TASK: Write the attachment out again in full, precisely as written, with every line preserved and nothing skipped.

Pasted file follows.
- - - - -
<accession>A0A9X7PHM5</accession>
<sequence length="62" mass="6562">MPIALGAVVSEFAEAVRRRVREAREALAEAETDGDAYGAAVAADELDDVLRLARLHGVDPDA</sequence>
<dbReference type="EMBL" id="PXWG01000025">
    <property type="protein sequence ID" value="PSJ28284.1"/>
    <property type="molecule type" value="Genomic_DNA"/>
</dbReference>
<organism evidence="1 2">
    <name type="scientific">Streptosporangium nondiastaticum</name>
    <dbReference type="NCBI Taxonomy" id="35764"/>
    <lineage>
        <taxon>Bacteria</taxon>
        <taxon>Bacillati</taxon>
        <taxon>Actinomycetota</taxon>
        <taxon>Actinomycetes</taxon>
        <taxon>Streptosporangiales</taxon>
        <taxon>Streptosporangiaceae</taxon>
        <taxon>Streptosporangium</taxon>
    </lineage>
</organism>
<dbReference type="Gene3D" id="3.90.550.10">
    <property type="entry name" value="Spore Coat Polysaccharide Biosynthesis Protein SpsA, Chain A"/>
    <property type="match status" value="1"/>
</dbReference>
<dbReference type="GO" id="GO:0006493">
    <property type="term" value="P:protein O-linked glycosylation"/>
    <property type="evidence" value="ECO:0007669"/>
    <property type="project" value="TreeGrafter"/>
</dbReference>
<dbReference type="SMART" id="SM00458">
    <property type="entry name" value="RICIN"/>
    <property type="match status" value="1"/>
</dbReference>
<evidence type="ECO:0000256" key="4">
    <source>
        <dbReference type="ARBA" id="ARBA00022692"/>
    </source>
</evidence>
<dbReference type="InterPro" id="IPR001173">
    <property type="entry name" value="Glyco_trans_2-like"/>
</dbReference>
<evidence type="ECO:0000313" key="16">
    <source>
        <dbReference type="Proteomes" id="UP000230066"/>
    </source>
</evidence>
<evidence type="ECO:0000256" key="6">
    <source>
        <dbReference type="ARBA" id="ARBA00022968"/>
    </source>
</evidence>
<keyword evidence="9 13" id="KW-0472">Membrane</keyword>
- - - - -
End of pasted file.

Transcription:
<accession>A0A9X7PHM5</accession>
<sequence length="62" mass="6562">MPIALGAVVSEFAEAVRRRVREAREALAEAETDGDAYGAAVAADELDDVLRLARLHGVDPDA</sequence>
<dbReference type="EMBL" id="PXWG01000025">
    <property type="protein sequence ID" value="PSJ28284.1"/>
    <property type="molecule type" value="Genomic_DNA"/>
</dbReference>
<organism evidence="1 2">
    <name type="scientific">Streptosporangium nondiastaticum</name>
    <dbReference type="NCBI Taxonomy" id="35764"/>
    <lineage>
        <taxon>Bacteria</taxon>
        <taxon>Bacillati</taxon>
        <taxon>Actinomycetota</taxon>
        <taxon>Actinomycetes</taxon>
        <taxon>Streptosporangiales</taxon>
        <taxon>Streptosporangiaceae</taxon>
        <taxon>Streptosporangium</taxon>
    </lineage>
</organism>
<dbReference type="Gene3D" id="3.90.550.10">
    <property type="entry name" value="Spore Coat Polysaccharide Biosynthesis Protein SpsA, Chain A"/>
    <property type="match status" value="1"/>
</dbReference>
<dbReference type="GO" id="GO:0006493">
    <property type="term" value="P:protein O-linked glycosylation"/>
    <property type="evidence" value="ECO:0007669"/>
    <property type="project" value="TreeGrafter"/>
</dbReference>
<dbReference type="SMART" id="SM00458">
    <property type="entry name" value="RICIN"/>
    <property type="match status" value="1"/>
</dbReference>
<evidence type="ECO:0000256" key="4">
    <source>
        <dbReference type="ARBA" id="ARBA00022692"/>
    </source>
</evidence>
<dbReference type="InterPro" id="IPR001173">
    <property type="entry name" value="Glyco_trans_2-like"/>
</dbReference>
<evidence type="ECO:0000313" key="16">
    <source>
        <dbReference type="Proteomes" id="UP000230066"/>
    </source>
</evidence>
<evidence type="ECO:0000256" key="6">
    <source>
        <dbReference type="ARBA" id="ARBA00022968"/>
    </source>
</evidence>
<keyword evidence="9 13" id="KW-0472">Membrane</keyword>